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The Dolphins can win games and still tank

Miami didn’t have to finish 0-16 to call its tanking a success.

New York Jets v Miami Dolphins Photo by Eric Espada/Getty Images

It was always a long shot that the Miami Dolphins would finish the season 0-16. It’s happened just twice — by the 2008 Lions and 2017 Browns — since the NFL switched to a 16-game schedule in 1978.

The Dolphins won’t be the third 0-16 team in the history books after beating the Jets and Colts in back-to-back weeks to improve to 2-7 on the year. Miami fell behind 7-0 early in a Week 9 matchup against the Jets, but rallied with three touchdowns passes from Ryan Fitzpatrick in the second quarter to build a lead that never disappeared. Against the Brian Hoyer-led Colts, the Dolphins intercepted three passes and kicked two fourth quarter field goals to win.

Despite the front office’s efforts to send away talent for cap space and draft picks, Miami was a competitive team even before its sudden win streak. It was a two-point conversion away from beating Washington in Week 6 and had halftime leads over the Bills and Steelers in the next two weeks.

And while the immediate result for the Dolphins is a small tumble in the 2020 NFL Draft order, victories really aren’t a disaster. Even if another win or two happens — which is possible with games against the Jets and Bengals still on the schedule — the tank job is in great shape.

The Dolphins are still in the hunt for the No. 1 pick and still have a ton of resources they can use to get better fast.

Picks and cap space are more important than losses in a tank

The Dolphins are going to have a chance to completely transform their roster over the next two years, regardless of how the rest of the 2019 season shakes out.

Miami has three 2020 first-round picks, two 2021 first-round picks, two 2020 second-round picks, and two 2021 second-round picks. The team also has over $108 million in projected cap space next offseason.

In the long run, the difference between the No. 1 pick in 2020 and one a few picks later isn’t much at all. The Dolphins are still going to have plenty of opportunities to find great players, and the success of their rebuild will depend on whether or not the team uses that draft capital well.

Yes, the No. 1 pick would be a great asset for a team that needs a franchise quarterback. But there’s no obvious choice to be the first pick in April, anyway.

Alabama’s Tua Tagovailoa has long been considered the best quarterback of 2020 draft-eligible players, but LSU’s Joe Burrow is nipping at his heels. Justin Herbert of Oregon and Jordan Love of Utah State aren’t that far behind either.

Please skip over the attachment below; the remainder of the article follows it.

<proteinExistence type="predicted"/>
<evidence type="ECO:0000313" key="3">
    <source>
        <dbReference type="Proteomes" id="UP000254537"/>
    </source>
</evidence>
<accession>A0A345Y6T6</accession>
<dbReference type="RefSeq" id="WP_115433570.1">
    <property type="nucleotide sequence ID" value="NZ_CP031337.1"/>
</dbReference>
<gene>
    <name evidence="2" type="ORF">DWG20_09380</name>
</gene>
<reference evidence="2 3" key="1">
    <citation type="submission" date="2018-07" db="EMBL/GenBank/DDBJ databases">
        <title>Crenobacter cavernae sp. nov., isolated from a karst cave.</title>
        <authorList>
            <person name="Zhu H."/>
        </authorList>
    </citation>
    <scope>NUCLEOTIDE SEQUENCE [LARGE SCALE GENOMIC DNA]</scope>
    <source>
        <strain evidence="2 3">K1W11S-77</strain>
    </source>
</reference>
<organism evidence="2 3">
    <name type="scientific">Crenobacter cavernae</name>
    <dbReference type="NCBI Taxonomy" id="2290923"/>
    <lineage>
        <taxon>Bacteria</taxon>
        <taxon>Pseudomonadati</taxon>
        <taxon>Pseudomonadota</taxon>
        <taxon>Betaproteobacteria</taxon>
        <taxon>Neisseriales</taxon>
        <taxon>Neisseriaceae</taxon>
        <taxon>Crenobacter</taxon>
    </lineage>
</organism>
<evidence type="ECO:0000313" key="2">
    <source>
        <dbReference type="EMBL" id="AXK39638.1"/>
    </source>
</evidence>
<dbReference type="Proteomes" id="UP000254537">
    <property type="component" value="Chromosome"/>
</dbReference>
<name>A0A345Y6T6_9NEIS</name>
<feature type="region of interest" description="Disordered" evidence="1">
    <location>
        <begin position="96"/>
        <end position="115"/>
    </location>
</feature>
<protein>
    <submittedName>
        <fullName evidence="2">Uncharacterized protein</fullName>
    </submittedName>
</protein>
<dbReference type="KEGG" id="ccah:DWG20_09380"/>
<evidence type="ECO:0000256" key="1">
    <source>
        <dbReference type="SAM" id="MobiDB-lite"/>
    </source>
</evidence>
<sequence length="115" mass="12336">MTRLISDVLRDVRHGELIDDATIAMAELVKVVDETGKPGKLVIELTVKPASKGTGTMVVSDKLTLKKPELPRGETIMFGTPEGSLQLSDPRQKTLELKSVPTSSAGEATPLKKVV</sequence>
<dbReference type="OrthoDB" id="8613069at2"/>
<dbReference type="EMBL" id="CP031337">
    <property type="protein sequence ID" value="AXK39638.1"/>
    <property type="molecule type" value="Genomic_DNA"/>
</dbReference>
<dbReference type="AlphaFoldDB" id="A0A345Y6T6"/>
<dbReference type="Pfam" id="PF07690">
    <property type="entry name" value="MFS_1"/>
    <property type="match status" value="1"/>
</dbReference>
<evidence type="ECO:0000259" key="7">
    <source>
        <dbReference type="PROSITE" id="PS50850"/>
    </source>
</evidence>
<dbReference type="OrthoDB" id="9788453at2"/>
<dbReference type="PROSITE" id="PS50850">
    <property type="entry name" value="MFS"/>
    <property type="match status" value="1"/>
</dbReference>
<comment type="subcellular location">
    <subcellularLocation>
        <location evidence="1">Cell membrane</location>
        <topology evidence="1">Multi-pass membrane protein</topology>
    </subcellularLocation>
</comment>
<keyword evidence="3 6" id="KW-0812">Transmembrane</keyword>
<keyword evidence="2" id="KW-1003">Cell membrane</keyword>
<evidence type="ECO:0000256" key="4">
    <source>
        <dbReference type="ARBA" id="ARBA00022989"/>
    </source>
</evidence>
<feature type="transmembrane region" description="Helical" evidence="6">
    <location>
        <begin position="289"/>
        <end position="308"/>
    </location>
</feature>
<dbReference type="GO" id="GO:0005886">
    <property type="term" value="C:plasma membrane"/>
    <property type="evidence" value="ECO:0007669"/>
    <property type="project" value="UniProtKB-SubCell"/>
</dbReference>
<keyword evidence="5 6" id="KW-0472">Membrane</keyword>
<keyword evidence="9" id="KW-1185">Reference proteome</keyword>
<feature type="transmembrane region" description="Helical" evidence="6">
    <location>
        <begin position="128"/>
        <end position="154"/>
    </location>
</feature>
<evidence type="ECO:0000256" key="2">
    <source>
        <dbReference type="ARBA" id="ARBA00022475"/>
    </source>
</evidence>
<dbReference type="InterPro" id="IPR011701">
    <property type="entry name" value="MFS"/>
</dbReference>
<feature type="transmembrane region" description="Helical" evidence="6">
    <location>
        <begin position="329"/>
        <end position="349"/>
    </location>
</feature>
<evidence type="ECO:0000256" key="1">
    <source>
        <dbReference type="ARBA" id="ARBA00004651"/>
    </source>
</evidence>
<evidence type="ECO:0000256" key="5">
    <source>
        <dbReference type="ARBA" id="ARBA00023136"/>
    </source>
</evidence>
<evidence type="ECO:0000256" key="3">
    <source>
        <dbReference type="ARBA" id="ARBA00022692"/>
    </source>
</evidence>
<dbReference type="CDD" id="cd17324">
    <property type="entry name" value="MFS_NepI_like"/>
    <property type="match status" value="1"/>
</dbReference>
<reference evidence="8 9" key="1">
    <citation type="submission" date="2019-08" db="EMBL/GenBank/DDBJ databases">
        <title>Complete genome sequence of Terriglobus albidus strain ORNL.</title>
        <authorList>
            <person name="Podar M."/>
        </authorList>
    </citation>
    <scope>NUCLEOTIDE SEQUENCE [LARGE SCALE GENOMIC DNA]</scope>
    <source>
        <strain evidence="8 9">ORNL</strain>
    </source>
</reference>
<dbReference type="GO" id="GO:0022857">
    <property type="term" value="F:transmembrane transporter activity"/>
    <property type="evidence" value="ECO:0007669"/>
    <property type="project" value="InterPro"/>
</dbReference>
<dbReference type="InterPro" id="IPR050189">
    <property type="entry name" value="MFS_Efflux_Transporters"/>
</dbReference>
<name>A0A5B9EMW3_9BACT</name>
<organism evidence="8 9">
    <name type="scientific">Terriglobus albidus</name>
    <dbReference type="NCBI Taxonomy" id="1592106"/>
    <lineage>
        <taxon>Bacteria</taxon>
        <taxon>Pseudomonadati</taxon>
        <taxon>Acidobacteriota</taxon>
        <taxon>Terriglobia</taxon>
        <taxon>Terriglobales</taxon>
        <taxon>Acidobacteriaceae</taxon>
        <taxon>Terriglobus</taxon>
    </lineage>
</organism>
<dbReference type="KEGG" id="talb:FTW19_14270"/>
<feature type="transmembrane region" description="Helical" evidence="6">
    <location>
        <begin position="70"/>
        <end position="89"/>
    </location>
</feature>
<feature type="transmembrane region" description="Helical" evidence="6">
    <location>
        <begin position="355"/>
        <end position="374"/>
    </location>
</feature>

It wouldn’t be the worst thing in the world if the Dolphins waited until 2021 to address the quarterback position too. The rebuild isn’t a one-year project, and more young signal callers will be on the board another year from now — like Clemson’s Trevor Lawrence or Ohio State’s Justin Fields, perhaps.

If the Dolphins don’t take a quarterback in 2020, there are other intriguing options. They could take Ohio State pass rusher Chase Young to transform the defense, or maybe Georgia offensive tackle Andrew Thomas to fill the void left by the trade of Laremy Tunsil.

The Dolphins are going to finish 2019 with a losing record and a selection that’s likely in the top five of the 2020 NFL Draft, maybe even first overall. After that, they’ll be set to pick four more times before the second round ends. That’s what really matters.

So Miami should celebrate its first win of 2019 for what it really is: A good thing.

It’s not that surprising that Miami won a couple games, anyway

Let’s first clarify something about the Dolphins “tanking” in 2019: The front office is the one leading that effort. First-year head coach Brian Flores and his team are trying to win.

The roster is in for an overhaul over the next few years and most of the players currently on the team won’t be there throughout. There’s no reason for a player like Fitzpatrick, who turns 37 in November, to intentionally play poorly so the Dolphins are in good shape to draft a quarterback in April. While second-year quarterback Josh Rosen didn’t play well in his three starts in 2019, he summarized how he views gamedays.

“I don’t think about it too much but I’m aware of it and the way that I’m sort of approaching this year is I feel like I’m really just trying out for the team,” Rosen said in October, via the Palm Beach Post. “I feel like I’m auditioning and I’m trying to put my best foot forward and prove to everyone upstairs and coach Flo and Mr. (general manager Chris) Grier that I’m the man moving forward.”

Rosen didn’t crush that audition, but his comments are probably how most Dolphins players feel about the season. Even if they aren’t long-term pieces in Miami, the 2019 season is a chance to audition for the other 31 teams too.

That’s why it shouldn’t be a surprise that the Dolphins have two wins. If anything, Miami has a roster that’s as motivated as any in the NFL. While the Jets are disappointed and frustrated that a season that started with high hopes is crumbling to dust in their hands, the Dolphins never expected to be a winner. Miami players are just looking for a chance to stand out.

And there’s the best part of the Dolphins winning. It shows that Flores has his team focused and ready, despite the talk about tanking. He’s not Hue Jackson, dragging down an already hapless Browns team that doesn’t know how to win. The Dolphins have a coach who’s maximizing his young talent, even when it’s outmatched.

Maybe that’s why Dolphins fans here at SB Nation are remarkably optimistic.

The future is actually pretty bright in Miami and winning games during a tank season really isn’t that bad.